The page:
Lower Galilee

We’ve compiled the best of the best in Lower Galilee - browse our top choices for the top things to see or do during your stay.

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  • 1. Basilica of the Annunciation

    The Roman Catholic Basilica of the Annunciation, the largest church in the Middle East, was consecrated in 1969; it enshrines a small ancient cave dwelling or grotto, identified by many Catholics as the home of Mary. Here, they believe, the angel Gabriel appeared to her and announced she would conceive and "bear a son" and "call his name Jesus" (Luke 1). Pilgrim devotions suffuse the site throughout the day. Crusader-era walls and some restored Byzantine mosaics near the grotto bear witness to the antiquity of the tradition. The grotto is in the so-called lower church. Look up through the "well," or opening over the grotto, that connects with the upper church to the grand cupola, soaring 195 feet above you. A spiral staircase leads to the vast upper church, the parish church of Nazareth's Roman Catholic community. Italian ceramic reliefs on the huge concrete pillars represent the Stations of the Cross, captioned in the Arabic vernacular. You now have a closer view of the cupola, its ribs representing the petals of an upside-down lily—a symbol of Mary's purity—rooted in heaven. The large panels on the walls of the upper church, touching on the theme of mother and child, include a vivid offering from the United States, a fine Canadian terra-cotta, and mosaics from England and Australia. Particularly interesting are the gifts from Japan (with gold leaf and pearls), Venezuela (a carved-wood statue), and Cameroon (a stylized painting in black, white, and red). In the exit courtyard, a glass-enclosed baptistery is built over what is thought to have been an ancient mikvah, a Jewish ritual bath. The adjacent small Church of St. Joseph, just past Terra Sancta College, is built over a complex of rock-hewn chambers traditionally identified as the workshop of Joseph the Carpenter. Note that parking is hard to find; try Paulus VI Street or the side streets below it.

    Casa Nova St., 16101, Israel

    Sight Details

    Rate Includes: Free, Closed for touring Sun. morning
  • 2. Beit She'an National Park

    The extensive remains of lavish ancient structures at this archaeological treasure trove make it one of Israel's most notable sites. A Roman theater was excavated in the 1960s, but the rest of Scythopolis, as this Late Roman and Byzantine (2nd–6th centuries AD) city was known, came to light only in more recent excavations. The enormous haul of marble statuary and friezes says much about the opulence in its heyday—especially when you remember that there are no marble quarries in Israel, and all stone was imported from what is today Turkey, Greece, or Italy. A free site map available at the visitor center gives a good layout. In summer, it's best to arrive early in the morning, as the heat quickly becomes insufferable. Better yet, consider returning in the evening for the engaging sound-and-light spectacle, presented Monday through Thursday at sundown. Reserve tickets in advance and check times. Scythopolis's downtown area, now exposed, has masterfully engineered, colonnaded main streets converging on a central plaza that once boasted a pagan temple, decorative fountain, and monument. An elaborate Byzantine bathhouse covered more than 1¼ acres. On the main thoroughfare are the remains of Scythopolis's amphitheater, where gladiatorial combats were once the order of the day. The high tell dominating the site to the north was the location of Old Testament Canaanite--Israelite Beit She'an 2,500 to 3,500 years ago. Climb to the top for the fine panoramic view of the surrounding valleys and the superb bird's-eye view of the main excavations. The semicircular Roman theater was built of contrasting black basalt and white limestone blocks around AD 200, when Scythopolis was at its height. Although the upper cavea, or tier, has not survived, the theater is the largest and best preserved in Israel, with an estimated original capacity of 7,000 to 10,000 people. The large stage and part of the scaena frons (backdrop) behind it have been restored, allowing outdoor sound-and-light performances March to November.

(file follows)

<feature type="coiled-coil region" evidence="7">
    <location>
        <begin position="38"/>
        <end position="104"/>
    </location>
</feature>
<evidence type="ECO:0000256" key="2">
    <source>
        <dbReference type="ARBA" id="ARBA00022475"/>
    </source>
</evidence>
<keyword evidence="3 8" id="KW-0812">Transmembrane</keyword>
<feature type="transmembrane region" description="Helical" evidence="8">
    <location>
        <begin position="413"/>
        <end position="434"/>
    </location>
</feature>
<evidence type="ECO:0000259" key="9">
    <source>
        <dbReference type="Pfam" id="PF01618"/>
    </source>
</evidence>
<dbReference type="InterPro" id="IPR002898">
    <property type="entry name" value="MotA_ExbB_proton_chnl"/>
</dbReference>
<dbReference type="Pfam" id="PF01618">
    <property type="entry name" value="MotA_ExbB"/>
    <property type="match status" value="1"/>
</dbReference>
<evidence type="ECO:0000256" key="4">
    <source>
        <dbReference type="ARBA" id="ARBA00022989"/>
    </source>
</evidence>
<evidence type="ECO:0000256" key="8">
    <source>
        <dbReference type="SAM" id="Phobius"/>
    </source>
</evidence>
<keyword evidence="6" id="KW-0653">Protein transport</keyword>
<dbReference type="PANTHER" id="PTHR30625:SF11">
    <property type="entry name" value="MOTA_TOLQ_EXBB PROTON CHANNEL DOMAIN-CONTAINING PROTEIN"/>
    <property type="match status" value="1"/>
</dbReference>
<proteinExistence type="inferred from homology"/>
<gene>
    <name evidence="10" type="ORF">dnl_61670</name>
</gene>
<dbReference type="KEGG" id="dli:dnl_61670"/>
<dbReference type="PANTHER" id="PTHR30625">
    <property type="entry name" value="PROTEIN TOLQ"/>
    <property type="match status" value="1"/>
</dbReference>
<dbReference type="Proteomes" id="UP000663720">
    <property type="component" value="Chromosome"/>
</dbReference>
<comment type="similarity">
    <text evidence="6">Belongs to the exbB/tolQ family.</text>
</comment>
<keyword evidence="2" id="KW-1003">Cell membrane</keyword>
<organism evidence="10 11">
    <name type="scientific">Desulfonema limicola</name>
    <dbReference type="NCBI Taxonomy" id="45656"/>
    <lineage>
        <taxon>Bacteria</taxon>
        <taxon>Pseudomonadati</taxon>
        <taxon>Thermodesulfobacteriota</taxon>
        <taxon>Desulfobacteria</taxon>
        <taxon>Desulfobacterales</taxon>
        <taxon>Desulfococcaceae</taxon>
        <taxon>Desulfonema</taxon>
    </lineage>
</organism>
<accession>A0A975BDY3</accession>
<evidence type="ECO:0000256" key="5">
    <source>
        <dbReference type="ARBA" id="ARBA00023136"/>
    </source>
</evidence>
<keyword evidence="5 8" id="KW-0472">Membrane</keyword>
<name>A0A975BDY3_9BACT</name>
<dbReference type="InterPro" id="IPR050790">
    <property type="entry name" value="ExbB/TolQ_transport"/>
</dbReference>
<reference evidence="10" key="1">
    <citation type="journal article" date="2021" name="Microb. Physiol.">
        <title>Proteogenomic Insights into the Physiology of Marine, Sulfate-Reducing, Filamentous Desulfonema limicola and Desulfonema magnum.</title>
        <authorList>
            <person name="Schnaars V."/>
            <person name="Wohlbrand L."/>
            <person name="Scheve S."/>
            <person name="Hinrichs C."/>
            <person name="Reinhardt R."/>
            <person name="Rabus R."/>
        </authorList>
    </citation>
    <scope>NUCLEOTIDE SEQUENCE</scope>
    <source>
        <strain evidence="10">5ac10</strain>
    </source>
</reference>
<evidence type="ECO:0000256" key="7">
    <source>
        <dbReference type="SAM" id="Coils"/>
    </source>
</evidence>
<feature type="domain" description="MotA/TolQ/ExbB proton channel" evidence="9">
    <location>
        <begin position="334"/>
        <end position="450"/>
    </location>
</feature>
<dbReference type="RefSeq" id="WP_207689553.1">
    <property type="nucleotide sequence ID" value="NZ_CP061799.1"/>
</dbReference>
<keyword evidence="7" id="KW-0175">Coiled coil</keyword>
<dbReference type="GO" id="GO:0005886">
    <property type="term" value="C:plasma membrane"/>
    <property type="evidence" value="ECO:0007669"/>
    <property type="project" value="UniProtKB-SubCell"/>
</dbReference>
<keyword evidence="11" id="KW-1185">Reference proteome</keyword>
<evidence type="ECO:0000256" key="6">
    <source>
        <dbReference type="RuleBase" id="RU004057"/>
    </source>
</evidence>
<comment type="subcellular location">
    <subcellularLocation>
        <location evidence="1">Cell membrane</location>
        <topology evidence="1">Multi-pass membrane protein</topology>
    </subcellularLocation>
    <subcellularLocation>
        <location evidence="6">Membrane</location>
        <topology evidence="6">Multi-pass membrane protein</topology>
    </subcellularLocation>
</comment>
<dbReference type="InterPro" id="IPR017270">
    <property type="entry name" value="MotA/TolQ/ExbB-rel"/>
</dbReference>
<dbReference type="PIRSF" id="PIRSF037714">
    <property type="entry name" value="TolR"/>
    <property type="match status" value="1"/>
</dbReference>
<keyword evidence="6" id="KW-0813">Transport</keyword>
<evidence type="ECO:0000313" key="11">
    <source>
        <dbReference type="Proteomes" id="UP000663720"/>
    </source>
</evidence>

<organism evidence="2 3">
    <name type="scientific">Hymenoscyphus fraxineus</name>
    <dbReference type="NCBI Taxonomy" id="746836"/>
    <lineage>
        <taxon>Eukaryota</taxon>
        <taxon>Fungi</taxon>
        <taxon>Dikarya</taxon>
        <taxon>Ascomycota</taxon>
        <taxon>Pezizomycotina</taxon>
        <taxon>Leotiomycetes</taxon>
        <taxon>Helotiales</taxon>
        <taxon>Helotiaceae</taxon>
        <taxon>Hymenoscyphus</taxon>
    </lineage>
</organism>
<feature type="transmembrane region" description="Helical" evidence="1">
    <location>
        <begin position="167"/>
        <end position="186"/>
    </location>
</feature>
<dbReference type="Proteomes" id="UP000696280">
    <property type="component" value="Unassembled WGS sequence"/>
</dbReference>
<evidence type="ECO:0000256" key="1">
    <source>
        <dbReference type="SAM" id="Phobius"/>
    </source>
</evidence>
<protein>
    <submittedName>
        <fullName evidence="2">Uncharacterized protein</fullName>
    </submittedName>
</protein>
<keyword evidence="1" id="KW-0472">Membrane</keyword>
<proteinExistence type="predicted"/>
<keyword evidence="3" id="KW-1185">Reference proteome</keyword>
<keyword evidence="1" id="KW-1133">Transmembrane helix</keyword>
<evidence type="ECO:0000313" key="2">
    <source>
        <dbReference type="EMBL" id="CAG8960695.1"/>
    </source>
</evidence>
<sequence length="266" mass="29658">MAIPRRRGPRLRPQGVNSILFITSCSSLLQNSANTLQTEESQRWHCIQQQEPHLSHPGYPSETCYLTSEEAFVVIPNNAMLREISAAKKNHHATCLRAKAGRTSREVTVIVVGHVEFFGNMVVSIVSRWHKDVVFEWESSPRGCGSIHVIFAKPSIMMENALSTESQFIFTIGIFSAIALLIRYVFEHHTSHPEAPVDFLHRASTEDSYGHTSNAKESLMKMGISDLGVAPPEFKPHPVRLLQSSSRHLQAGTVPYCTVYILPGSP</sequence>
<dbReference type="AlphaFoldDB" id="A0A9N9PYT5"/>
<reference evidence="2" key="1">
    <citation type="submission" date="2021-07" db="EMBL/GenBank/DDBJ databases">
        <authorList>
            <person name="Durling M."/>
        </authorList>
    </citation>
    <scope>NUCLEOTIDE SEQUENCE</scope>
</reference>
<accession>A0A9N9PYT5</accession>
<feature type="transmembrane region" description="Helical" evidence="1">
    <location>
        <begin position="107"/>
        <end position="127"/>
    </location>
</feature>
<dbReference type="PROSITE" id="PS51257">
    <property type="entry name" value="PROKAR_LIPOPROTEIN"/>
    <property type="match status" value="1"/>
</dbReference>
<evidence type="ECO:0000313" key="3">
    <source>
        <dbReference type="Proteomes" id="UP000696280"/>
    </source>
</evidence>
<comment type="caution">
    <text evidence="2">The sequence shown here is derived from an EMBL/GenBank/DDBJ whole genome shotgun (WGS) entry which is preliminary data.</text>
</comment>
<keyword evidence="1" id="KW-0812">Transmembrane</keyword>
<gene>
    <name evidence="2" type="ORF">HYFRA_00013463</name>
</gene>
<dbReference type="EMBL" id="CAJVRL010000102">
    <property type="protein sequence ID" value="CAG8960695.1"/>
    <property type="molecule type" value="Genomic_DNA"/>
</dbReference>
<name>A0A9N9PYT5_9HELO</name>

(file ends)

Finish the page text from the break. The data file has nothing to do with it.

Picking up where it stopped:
Off Sha'ul Hamelech St., Israel

    Sight Details

    Rate Includes: NIS 28; NIS 55 for sound-and-light show
  • 3. Capernaum National Park

    For Christians, this park is among the most moving places in Israel, because it's where Jesus established his base for three years and recruited some of his disciples ("Follow me, and I will make you fishers of men" [Matthew 4:19]). It is also the site of the House of St. Peter, the ruins of an actual home where Jesus is believed to have lodged. Astride the ruins is an ultramodern Franciscan church, looking a bit like a spaceship. Capernaum is also a site of interest to Jews, and the prosperity of the ancient Jewish community (it is Kfar Nahum in Hebrew) is immediately apparent from the remains of its synagogue, which dominates the complex. Once thought to date to the 2nd or 3rd century AD, the synagogue is now regarded by many scholars as belonging to the later Byzantine period (4th–5th centuries AD). Limestone reliefs on the synagogue exterior represent a typical range of Jewish artistic motifs: the native fruits of the land, the biblical Ark of the Covenant, a seven-branched menorah, a shofar, and an incense shovel (to preserve the memory of the Temple in Jerusalem, where they were used prior to the city's destruction in AD 70). A small 1st-century mosaic from Magdala shows a contemporary boat, complete with oars and sails—a dramatic illustration of the many New Testament and Jewish references to fishing on the lake. Jesus eventually cursed the people of Capernaum for failing to heed his message, saying "And you, Capernaum, will you be lifted up to the skies? No, you will go down to the depths" (Matthew 11:23–24). When visiting Capernaum, dress appropriately: you aren't allowed in shorts or a sleeveless shirt.

    Rte. 87, Israel

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    Rate Includes: Free
  • 4. Tel Megiddo National Park